“I WANTED TO DO SOMETHING DIFFERENT THAT WAS MORE THAN JUST A SKATE VIDEO— I WANTED TO DO SOMETHING THAT HAD TEXTURE TO IT.”
It started off as a blog essentially. I put up stuff that I was filming and I had our little web store. One of the guys that I was filming for Static III—this guy Soy Panday from Paris—he and his friend Vivien started forming their own skateboard company called Magenta. The company was out of Paris, but their boards were made in the United States. So, I told him that I would be stoked to carry a couple of their boards and put them in the web store as a way to kind of help promote it. That’s kind of how the distribution started. Then a couple of skate shops saw that we were carrying their boards and asked if they could get them from us. At the same time, I wanted to do a little brand based on the website called Theories, so we made our first T-shirt and tried to sell it at the Static III premiere. We did the premiere at the Village East theater and had a little merch table at the front. It was packed, but through it all, we didn’t sell one T-shirt! So the brand started at that point too—then through the web store, we sold a little collection of things from other people that we thought were cool.
How did you go about connecting with the other brands that are under the Theories umbrella like Hopps, Polar, and Traffic?
It happened organically in the sense that my friends started Magenta, and then I was doing an interview with Pontus Alv for the Theories of Atlantis website. He had just put out his video In Search Of The Miraculous—he’s an amazing filmmaker—so I wanted to do something on the site with him. During those conversations, he told me that he was starting his own brand. I told him about how we were working with Magenta, and that if he’d like me to carry Polar in the States, I’d be down to see if we could get something going. So, it stated serendipitously. Bobby Puleo and I used to work together at a restaurant, and it was something that I would always talk about with him. I would say, “Man, if we could get Traffic and Hopps,” and Bobby always wanted to start his own brand. But, we thought if we could have all of the East Coast underground brands under one roof, it could actually be something that would have some legs.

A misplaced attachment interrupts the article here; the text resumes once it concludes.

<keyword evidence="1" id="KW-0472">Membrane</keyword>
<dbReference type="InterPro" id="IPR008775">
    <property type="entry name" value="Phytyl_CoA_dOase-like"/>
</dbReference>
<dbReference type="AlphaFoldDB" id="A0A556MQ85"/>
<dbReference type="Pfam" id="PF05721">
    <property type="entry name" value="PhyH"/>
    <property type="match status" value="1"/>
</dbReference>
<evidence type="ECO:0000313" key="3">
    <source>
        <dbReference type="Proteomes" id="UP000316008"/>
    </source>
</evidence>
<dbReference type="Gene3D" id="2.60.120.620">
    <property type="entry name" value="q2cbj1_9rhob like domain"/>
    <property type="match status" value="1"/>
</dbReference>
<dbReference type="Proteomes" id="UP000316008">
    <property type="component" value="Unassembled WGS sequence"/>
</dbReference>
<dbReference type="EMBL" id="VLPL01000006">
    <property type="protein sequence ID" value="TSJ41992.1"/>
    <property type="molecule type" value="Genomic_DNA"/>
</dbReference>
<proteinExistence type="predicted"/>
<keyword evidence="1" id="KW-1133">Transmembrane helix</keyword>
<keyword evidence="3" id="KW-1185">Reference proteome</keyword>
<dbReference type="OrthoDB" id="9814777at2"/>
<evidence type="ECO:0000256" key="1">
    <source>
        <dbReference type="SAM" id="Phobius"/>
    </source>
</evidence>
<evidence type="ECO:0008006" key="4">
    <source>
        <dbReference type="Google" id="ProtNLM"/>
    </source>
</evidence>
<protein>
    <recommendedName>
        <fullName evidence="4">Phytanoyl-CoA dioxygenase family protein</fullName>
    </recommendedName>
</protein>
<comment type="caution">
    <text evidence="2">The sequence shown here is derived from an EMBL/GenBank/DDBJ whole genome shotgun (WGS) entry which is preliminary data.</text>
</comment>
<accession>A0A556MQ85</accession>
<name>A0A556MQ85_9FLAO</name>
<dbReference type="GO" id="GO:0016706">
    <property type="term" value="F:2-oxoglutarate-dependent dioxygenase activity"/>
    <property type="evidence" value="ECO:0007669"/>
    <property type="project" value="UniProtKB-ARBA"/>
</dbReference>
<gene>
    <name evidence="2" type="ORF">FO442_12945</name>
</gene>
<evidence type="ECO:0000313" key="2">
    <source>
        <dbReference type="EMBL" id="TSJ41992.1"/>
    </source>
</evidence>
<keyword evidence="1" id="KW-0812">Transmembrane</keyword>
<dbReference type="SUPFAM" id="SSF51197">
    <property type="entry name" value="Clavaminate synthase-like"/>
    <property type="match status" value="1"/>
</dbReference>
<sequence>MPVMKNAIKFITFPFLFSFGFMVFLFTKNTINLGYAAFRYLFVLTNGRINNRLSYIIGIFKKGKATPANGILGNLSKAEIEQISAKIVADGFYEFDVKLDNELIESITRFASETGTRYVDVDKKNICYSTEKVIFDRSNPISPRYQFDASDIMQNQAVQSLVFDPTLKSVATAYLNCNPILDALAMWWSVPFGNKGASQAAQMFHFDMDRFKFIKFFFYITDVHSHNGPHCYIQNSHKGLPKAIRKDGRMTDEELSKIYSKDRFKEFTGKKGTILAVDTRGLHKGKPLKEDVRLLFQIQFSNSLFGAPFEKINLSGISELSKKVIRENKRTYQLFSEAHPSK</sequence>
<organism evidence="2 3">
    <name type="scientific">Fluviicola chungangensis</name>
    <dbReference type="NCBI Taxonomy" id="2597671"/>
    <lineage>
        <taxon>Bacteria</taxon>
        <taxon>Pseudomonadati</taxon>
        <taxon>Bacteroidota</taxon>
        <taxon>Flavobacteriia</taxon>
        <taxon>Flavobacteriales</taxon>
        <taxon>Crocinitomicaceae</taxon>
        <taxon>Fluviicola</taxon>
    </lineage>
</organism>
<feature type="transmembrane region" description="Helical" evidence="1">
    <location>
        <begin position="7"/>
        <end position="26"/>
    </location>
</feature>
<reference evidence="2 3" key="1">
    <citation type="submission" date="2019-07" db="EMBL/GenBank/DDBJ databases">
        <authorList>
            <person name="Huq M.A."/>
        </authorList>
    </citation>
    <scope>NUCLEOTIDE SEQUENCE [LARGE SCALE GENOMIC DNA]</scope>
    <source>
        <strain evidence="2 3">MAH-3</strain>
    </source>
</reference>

Each brand had struggled so hard on its own, but if we brought everything together, it would be really strong. So, it was something that we had already been talking about, then this other stuff started happening. Then we were welcoming brands as our friends were starting them—that’s what happened when Paul Shier started Isle. Most of them were people that I’ve done video parts with through the Static series—then they started doing their own thing, and it just made sense. That’s also what’s made it tough. I have a really strong personal connection with the guys behind each brand. We’ve tried to hit up other brands that I like, but it doesn’t fit as well because we don’t have the same connection. The last brands that we got involved were the two brands that inspired us to do the distribution originally: Traffic and Hopps. There’s been this surge of underground skater-owned brands over the past five years to the point where it’s almost a trend now. Hopps and Traffic preceded that by years. Hopps has been around for over ten years. Ricky Oyola and Jahmal Williams are East Coast godfathers—so I was stoked that we were able to get them on board.